Posted by: Anonymous

shipping - 07/21/03 06:26 AM

I've noticed that a lot of people will ship chickens to you if you live a long ways away. How exactly is that done; i mean, the postal service isn't really the sort of people i would want handling my chickens.Do you have to have a licensce?
Posted by: Rob2

Re: shipping - 07/21/03 09:34 AM

I have shipped poultry, chickens and ducks, to several states with good success. Permits are not required at this time but that could change. Cant ship bireds when temps go over 85 deg.F. I expect more regulations and difficulties in the future, 1 reason being, people dont want to follow the rules. As everything else, a few will spoil it for everyone.
Posted by: Anonymous

Re: shipping - 07/21/03 12:07 PM

Can you ship mature birds?
Posted by: Graciel

Re: shipping - 07/21/03 12:25 PM

Yes, you can ship mature birds as long as they weigh less than 25#. That means an adult turkey or perhaps goose is out. They have to go Express Mail and it's quite expensive, but not outrageous on started young birds where you might ship five or six at once and the weights are low.

They also have to be shipped in special USPS approved boxes. There are a couple of manufacturers, one of which is Horizon boxes.

Posted by: Rob2

Re: shipping - 07/21/03 04:44 PM

Large geese are shipped. I know Holderreads ships them. I shipped a mature Ancona duck for about $35 to Maryland, a quad of mature hams were about $75. Plus box cost of from $10 and up. Shipping on a goose can run about $80. I think post on 10 pigeons was $35 or $45.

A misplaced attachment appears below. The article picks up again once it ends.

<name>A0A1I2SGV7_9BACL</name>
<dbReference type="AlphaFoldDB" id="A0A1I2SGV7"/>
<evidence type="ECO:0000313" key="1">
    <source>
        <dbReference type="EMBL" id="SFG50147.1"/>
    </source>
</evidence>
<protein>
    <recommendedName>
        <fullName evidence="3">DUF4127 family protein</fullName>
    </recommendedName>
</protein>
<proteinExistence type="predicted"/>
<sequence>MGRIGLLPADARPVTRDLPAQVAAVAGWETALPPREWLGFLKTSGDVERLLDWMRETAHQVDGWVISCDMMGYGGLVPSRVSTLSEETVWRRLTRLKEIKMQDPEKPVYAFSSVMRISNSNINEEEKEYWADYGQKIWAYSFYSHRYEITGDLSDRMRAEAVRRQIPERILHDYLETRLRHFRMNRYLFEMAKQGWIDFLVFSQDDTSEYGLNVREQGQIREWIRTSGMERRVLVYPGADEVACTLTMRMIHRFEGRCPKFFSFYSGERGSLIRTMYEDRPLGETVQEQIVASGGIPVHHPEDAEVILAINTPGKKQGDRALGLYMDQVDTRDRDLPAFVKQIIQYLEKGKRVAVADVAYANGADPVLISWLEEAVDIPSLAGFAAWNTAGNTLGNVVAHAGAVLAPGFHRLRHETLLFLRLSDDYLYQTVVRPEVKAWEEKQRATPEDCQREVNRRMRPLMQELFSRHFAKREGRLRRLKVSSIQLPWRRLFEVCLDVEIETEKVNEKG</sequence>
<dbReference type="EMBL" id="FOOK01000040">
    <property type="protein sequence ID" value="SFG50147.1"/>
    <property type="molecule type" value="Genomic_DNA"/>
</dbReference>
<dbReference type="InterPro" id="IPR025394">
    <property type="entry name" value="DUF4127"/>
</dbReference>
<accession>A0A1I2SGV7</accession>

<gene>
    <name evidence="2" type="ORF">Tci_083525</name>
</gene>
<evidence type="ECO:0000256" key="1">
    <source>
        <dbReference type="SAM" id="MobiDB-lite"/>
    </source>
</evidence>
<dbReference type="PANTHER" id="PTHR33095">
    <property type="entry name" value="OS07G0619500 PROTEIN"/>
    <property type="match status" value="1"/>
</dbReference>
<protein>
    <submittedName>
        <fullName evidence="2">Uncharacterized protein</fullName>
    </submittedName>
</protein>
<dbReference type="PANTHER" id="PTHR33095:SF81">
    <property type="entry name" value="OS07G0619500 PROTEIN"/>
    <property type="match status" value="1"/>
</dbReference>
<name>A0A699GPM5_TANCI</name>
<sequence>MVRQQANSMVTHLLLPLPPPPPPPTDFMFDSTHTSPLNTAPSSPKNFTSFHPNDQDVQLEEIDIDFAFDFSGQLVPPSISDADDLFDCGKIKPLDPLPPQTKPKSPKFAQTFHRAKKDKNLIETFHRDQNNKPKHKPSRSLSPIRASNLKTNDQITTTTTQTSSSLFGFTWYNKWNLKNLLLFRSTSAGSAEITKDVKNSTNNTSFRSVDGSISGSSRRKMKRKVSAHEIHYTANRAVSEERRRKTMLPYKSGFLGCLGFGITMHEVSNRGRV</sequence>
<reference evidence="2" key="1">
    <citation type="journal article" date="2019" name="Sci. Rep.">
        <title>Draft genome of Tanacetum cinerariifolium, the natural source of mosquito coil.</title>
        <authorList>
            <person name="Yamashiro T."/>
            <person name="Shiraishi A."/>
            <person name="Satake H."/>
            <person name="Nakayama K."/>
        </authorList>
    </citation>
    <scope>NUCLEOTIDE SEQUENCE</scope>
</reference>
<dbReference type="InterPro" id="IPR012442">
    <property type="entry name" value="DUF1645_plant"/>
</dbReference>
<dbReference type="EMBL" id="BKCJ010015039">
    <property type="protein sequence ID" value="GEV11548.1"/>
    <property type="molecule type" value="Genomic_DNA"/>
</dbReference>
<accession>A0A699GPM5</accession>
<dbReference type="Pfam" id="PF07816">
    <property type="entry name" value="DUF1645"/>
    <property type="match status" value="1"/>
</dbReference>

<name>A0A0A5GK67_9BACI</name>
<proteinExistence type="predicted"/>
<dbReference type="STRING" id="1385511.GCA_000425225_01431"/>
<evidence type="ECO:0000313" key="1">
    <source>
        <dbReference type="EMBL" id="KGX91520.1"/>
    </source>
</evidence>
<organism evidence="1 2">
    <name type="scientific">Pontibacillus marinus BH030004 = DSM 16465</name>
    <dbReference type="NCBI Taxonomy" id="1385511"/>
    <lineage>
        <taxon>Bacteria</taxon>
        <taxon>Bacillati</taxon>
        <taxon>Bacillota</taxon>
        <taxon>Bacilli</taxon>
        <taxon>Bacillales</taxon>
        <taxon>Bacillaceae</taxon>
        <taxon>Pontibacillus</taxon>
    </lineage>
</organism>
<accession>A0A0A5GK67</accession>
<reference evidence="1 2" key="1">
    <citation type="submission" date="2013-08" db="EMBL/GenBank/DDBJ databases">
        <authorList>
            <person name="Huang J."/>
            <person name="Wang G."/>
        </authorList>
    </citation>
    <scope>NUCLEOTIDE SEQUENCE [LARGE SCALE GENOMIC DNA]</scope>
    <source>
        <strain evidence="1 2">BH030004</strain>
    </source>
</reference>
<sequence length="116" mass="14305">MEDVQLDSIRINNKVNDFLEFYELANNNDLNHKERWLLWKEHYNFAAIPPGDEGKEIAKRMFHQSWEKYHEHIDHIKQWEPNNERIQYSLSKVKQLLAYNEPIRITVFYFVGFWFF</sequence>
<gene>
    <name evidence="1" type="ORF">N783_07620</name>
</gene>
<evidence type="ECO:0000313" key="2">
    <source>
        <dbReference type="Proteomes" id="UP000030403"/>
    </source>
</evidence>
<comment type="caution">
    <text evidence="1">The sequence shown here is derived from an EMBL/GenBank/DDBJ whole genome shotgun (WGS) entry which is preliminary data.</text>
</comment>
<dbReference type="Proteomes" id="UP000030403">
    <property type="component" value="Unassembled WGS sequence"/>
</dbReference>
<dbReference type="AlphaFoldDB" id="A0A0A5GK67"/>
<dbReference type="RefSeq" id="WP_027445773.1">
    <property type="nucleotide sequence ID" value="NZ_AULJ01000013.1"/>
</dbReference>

Posted by: CJR

Re: shipping - 07/22/03 10:12 AM

All of my bantams are mailed Express Mail--all over the country and to Alaska. I do not mail baby chicks--most are about 4 mos old or older. Trios of 4 mos old birds can go in one box. A male with a great tail has a box to himself. Otherwise pairs can go together, but not if the hen is laying. And better not to send laying females--as going without water is VERY hard on the system, while producing eggs!! I would NEVER think of sending when temperatures are over 75f!!Both here and at their destination. It gets warmer in the box, especially if there are several birds in a box and if left on the tarmack for a while before loading on the planes, can get fierce, like in a parked car in 80+ degree temps. All of my April-June hatched chicks are not promised delivery until September, if cool enough. later, if necessary! Sometimes there are delays in airlines connections and the wonderful overnight delivery we used to have--seldom is possible. Last mailings, early June, have taken up to 4 days--cannot be hot--as I do put apples in the boxes, but 4 days without water during hot weather can be lethal! And proper boxes are a must! CJR
Posted by: Rob2

Re: shipping - 07/22/03 11:08 AM

Are you aware that the micro-barrier material may be removed when shipping chickens; that does allow for better ventilation. The material does need to be left intact when shipping pigeons.